18 May Frida
I read an article last week about the artist Frida Kahlo.
Or to be more exact about her personal belongings, and how her lover Diego Rivera had insisted the wardrobe that contained them was not to be opened until 15 years after his death.
It was finally opened in 2004.
What was found inside was a jumble of personal items. Some mundane and some unexpected. All beautiful.
Frida Kahlo had suffered polio as a child, leaving her with one leg shorter than the other.
Then in her 20s she was involved in a bus crash, in which her leg was broken in 11 places. After this accident Frida was in a full body cast for three months.
Her leg was eventually amputated in 1954.
The medical corsets and the artificial leg were found in this wardrobe, along with her clothes, make up and sunglasses.
Everything discovered was touched by the hand of Frida. There was not one thing that did not have her creative stamp on it.
She wore her dresses long, to conceal her leg, and these were intricately woven. Clothes made with love and attention.
As her suffering increased so did the elaborate detail on her full length dresses.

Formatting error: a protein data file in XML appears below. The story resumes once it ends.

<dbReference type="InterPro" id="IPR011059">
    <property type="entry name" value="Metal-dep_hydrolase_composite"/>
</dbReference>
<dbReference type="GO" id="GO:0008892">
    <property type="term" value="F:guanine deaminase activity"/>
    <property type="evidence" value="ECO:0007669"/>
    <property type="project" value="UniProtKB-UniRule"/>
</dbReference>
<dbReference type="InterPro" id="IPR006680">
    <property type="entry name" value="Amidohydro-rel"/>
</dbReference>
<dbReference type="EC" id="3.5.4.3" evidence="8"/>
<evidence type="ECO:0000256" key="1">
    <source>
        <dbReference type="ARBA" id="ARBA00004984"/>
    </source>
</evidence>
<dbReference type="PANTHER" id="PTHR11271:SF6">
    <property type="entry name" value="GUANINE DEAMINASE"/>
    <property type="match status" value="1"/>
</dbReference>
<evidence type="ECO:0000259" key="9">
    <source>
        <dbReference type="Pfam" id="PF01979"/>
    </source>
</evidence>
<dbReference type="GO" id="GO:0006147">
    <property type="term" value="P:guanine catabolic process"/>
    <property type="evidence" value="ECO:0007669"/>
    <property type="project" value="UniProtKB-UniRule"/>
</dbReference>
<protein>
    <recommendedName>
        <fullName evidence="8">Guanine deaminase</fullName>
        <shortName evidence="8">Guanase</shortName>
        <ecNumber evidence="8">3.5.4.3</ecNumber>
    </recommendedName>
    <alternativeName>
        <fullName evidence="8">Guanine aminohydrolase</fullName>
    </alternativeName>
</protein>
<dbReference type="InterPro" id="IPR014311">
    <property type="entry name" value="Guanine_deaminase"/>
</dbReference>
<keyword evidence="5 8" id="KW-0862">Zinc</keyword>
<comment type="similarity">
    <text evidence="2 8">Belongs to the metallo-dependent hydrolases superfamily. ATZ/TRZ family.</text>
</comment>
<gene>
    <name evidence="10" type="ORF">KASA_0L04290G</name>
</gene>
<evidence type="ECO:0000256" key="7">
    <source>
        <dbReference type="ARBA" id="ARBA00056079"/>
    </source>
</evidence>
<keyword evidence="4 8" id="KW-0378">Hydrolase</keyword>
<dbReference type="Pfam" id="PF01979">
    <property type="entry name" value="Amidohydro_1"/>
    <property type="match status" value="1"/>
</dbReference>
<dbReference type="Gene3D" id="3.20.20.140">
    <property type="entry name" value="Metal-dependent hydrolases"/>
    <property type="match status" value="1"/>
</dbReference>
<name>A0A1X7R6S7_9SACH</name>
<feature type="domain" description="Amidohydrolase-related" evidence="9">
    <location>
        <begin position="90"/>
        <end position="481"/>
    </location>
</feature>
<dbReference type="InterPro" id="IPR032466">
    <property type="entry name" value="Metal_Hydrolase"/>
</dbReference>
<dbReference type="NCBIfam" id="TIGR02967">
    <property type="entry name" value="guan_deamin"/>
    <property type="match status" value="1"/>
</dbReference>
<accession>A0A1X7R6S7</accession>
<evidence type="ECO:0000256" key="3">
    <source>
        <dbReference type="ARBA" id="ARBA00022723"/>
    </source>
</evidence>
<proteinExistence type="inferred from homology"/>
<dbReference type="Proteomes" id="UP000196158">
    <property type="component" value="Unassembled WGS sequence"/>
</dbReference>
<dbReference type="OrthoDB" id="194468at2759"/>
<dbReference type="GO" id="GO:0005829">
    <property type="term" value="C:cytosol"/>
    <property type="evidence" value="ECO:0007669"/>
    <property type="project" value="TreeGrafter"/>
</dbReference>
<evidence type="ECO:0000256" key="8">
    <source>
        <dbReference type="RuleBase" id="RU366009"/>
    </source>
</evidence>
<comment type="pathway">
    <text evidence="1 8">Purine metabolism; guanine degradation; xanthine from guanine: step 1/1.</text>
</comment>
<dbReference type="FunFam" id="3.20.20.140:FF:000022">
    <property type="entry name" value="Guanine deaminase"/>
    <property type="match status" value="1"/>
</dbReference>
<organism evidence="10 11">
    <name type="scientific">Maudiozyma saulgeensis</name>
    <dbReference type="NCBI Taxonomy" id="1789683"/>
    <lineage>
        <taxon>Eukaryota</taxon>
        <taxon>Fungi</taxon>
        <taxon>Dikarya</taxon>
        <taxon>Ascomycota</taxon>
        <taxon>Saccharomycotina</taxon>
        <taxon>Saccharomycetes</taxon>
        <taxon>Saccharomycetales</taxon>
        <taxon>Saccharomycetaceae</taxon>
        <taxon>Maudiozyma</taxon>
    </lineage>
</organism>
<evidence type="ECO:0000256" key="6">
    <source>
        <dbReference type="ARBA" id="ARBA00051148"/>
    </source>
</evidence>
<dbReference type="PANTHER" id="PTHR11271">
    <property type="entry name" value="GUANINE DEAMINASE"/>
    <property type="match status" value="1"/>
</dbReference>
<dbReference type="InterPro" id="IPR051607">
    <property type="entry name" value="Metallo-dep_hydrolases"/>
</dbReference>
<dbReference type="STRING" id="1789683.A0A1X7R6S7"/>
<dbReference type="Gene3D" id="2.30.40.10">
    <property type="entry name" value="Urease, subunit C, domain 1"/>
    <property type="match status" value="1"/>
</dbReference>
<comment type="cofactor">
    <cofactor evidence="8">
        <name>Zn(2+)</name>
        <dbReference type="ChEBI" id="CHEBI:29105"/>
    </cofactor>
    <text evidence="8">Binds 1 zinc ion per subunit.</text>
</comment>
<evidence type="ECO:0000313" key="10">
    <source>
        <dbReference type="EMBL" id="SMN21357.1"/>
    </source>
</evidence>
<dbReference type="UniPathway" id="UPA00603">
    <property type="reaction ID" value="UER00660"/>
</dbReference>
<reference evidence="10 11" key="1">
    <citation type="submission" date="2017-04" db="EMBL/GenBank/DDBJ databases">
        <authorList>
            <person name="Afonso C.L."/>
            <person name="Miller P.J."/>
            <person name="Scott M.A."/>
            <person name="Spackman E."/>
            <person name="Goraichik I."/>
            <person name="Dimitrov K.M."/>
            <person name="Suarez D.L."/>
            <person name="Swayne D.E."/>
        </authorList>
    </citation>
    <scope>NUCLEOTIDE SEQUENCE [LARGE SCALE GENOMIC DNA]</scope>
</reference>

Her shoes, one of which was built up, had her distinctive fringing on it.
She designed her prosthetic leg complete with bell and red lace up boot.
She had painted and embellished the medical corsets she had needed to wear.
They had ceased to be practical straight jackets and had become pieces of art.
These items tell a story.
The story of her suffering. The story of who she was.
It made me think about how we try and hide the things that cause pain and discomfort.
The way in which we do all we can to appear ‘normal’. To assimilate. To fit in.
When maybe it is the things that point to our brokenness – to the truth of our humanity – that could make us the most truly attractive.
Maybe we shouldn’t always conceal our wounds, concerned with keeping up the charade of respectability. And, rather than through shame veiling our afflictions, maybe we should wear our pain like a medal, or better still like a piece of dazzling jewellery.
And this could act as a sign to others that it is okay not to be perfect.
That maybe it is not our success and triumphs and achievements, but our suffering that makes us most beautiful.
*You can find the article that contained these images here.